Estate Strategies- Return of the Federal Estate

  The federal estate tax disappeared in 2010, and was scheduled to reappear on January 1 2011, with a $1 million exemption amount per person and a top tax rate of 55%.  However, the recently enacted “Tax Relief, Unemployment Insurance Reauthorization, and Job Creation Act of 2010”  (the Tax Relief Act) changed the landscape of estate, gift and generation-skipping transfer (GST) taxes.  Under the Tax Relief Act, the federal estate tax comes back to life in 2011, but it is now imposed at the top tax rate of 35% of the estate's value after the first $5 million.  This is a $4 million increase in the exemption amount.
  The Tax Relief Act broadly changes the estate, gift and GST tax rules for 2010, 2011 and 2012, and then permits the old 2000 law to return in 2013.  Without further legislative action, we are still scheduled to return to a 55% top estate and gift tax rate, a flat 55% GST tax rate, a $1million estate and gift tax exemption amount and a $1 million GST exemption amount (indexed for inflation).  Thus, there is a two-year window during which certain estate planning opportunities will exist.  In the interim, if these new changes become permanent, they will dramatically change the way in which estate planning is conducted.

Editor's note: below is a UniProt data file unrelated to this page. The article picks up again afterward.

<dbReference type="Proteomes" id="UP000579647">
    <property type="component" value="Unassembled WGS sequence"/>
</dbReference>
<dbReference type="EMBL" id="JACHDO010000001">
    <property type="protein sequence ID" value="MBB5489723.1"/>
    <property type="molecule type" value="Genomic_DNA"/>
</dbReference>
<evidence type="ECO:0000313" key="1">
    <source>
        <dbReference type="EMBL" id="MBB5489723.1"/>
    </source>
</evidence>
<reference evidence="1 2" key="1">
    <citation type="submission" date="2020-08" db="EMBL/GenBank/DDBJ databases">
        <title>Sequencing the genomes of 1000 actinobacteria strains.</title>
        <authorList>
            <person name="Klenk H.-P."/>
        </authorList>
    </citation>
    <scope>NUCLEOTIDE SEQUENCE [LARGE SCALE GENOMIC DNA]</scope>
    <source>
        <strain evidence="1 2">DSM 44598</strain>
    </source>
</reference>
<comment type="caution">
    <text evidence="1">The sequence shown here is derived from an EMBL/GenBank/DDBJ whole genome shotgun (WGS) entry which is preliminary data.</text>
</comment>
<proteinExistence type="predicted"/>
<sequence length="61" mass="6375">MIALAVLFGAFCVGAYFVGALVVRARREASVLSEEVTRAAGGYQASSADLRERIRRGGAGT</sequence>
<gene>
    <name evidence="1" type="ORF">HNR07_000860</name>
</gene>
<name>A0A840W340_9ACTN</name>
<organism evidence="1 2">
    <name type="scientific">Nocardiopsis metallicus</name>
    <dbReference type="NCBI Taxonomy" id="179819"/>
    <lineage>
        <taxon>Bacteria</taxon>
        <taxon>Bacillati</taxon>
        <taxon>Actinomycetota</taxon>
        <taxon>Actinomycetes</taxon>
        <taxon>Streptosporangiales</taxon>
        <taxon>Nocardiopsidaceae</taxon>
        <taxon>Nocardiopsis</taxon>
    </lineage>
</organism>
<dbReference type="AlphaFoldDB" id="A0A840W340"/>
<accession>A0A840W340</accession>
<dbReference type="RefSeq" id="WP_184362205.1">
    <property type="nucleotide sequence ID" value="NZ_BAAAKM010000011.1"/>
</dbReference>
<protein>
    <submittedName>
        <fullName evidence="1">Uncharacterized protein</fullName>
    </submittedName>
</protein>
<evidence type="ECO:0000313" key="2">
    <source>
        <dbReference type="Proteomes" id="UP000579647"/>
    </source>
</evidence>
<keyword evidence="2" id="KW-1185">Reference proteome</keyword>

Some of the key features of the Tax Relief Act include the following: (1) retroactively increase the estate exemption amount to $5 million  for decedent’s dying in 2010 – 2012; (2) retroactively reinstate the step-up basis rules for 2010 and beyond;  (3) reunify the estate and gift taxes, so that the gift tax exemption amount goes to $5 million starting in 2011; (4) retroactively allow a $5 million GST exemption amount for transfers in 2010, as well as for transfers in 2011 and 2012; (5) permit the executor of the estate of a 2010 decedent to elect not to have the estate tax apply, and instead to have the estate subject to the carryover basis rules of the 2001 law; (6) index the estate tax, gift tax and GST tax exemption amounts after 2011; (7) permit the executor of an   estate of a spouse who dies in 2011 and 2012 to elect to pass to the surviving spouse the deceased spouse’s unused estate and gift exemption amount; and (8) postpone the sunset of the 2001 tax rules until January 1, 2013.
  One of the principal concerns of the recently enacted Act is that it represents a temporary fix.  At present, the old 2000 law is now set to return on January 1, 2013, our new day of reckoning.   The lack of certainty is a serious issue for estate planning.  Estate planning is a long-term venture by its very nature, and a reasonable level of stability is critical.  Unfortunately, the failure of Congress to pass a permanent law will necessitate more changes down the road for estate planning.  Be vigilant and stay flexible.